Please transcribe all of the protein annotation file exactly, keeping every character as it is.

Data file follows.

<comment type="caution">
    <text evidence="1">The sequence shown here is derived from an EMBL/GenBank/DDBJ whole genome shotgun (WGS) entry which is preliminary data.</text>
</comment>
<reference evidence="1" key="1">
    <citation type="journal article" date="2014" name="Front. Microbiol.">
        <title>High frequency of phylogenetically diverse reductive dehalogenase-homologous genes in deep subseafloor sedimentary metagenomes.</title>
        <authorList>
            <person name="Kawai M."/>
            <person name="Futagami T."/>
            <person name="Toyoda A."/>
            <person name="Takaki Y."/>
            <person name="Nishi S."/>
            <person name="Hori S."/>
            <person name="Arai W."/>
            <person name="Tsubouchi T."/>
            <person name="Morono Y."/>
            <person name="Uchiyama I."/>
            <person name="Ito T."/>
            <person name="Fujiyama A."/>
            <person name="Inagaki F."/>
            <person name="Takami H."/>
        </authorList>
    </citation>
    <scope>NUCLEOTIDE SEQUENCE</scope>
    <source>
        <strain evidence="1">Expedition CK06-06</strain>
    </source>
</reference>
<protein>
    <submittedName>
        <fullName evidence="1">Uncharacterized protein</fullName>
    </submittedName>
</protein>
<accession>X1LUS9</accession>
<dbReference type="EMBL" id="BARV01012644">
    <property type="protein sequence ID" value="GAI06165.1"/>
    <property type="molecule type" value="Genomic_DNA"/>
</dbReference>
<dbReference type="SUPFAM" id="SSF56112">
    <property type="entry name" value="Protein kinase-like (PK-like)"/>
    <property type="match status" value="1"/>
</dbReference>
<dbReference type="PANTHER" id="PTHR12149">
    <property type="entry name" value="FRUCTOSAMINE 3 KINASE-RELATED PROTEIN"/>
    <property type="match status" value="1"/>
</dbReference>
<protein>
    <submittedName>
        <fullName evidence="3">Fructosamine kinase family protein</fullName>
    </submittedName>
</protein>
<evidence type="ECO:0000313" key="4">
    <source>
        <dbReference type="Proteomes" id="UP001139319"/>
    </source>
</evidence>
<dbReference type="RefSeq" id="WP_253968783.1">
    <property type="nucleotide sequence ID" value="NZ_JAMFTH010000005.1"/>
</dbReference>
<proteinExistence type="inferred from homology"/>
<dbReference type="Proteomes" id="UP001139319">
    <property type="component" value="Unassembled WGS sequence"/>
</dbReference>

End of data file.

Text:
<comment type="caution">
    <text evidence="1">The sequence shown here is derived from an EMBL/GenBank/DDBJ whole genome shotgun (WGS) entry which is preliminary data.</text>
</comment>
<reference evidence="1" key="1">
    <citation type="journal article" date="2014" name="Front. Microbiol.">
        <title>High frequency of phylogenetically diverse reductive dehalogenase-homologous genes in deep subseafloor sedimentary metagenomes.</title>
        <authorList>
            <person name="Kawai M."/>
            <person name="Futagami T."/>
            <person name="Toyoda A."/>
            <person name="Takaki Y."/>
            <person name="Nishi S."/>
            <person name="Hori S."/>
            <person name="Arai W."/>
            <person name="Tsubouchi T."/>
            <person name="Morono Y."/>
            <person name="Uchiyama I."/>
            <person name="Ito T."/>
            <person name="Fujiyama A."/>
            <person name="Inagaki F."/>
            <person name="Takami H."/>
        </authorList>
    </citation>
    <scope>NUCLEOTIDE SEQUENCE</scope>
    <source>
        <strain evidence="1">Expedition CK06-06</strain>
    </source>
</reference>
<protein>
    <submittedName>
        <fullName evidence="1">Uncharacterized protein</fullName>
    </submittedName>
</protein>
<accession>X1LUS9</accession>
<dbReference type="EMBL" id="BARV01012644">
    <property type="protein sequence ID" value="GAI06165.1"/>
    <property type="molecule type" value="Genomic_DNA"/>
</dbReference>
<dbReference type="SUPFAM" id="SSF56112">
    <property type="entry name" value="Protein kinase-like (PK-like)"/>
    <property type="match status" value="1"/>
</dbReference>
<dbReference type="PANTHER" id="PTHR12149">
    <property type="entry name" value="FRUCTOSAMINE 3 KINASE-RELATED PROTEIN"/>
    <property type="match status" value="1"/>
</dbReference>
<protein>
    <submittedName>
        <fullName evidence="3">Fructosamine kinase family protein</fullName>
    </submittedName>
</protein>
<evidence type="ECO:0000313" key="4">
    <source>
        <dbReference type="Proteomes" id="UP001139319"/>
    </source>
</evidence>
<dbReference type="RefSeq" id="WP_253968783.1">
    <property type="nucleotide sequence ID" value="NZ_JAMFTH010000005.1"/>
</dbReference>
<proteinExistence type="inferred from homology"/>
<dbReference type="Proteomes" id="UP001139319">
    <property type="component" value="Unassembled WGS sequence"/>
</dbReference>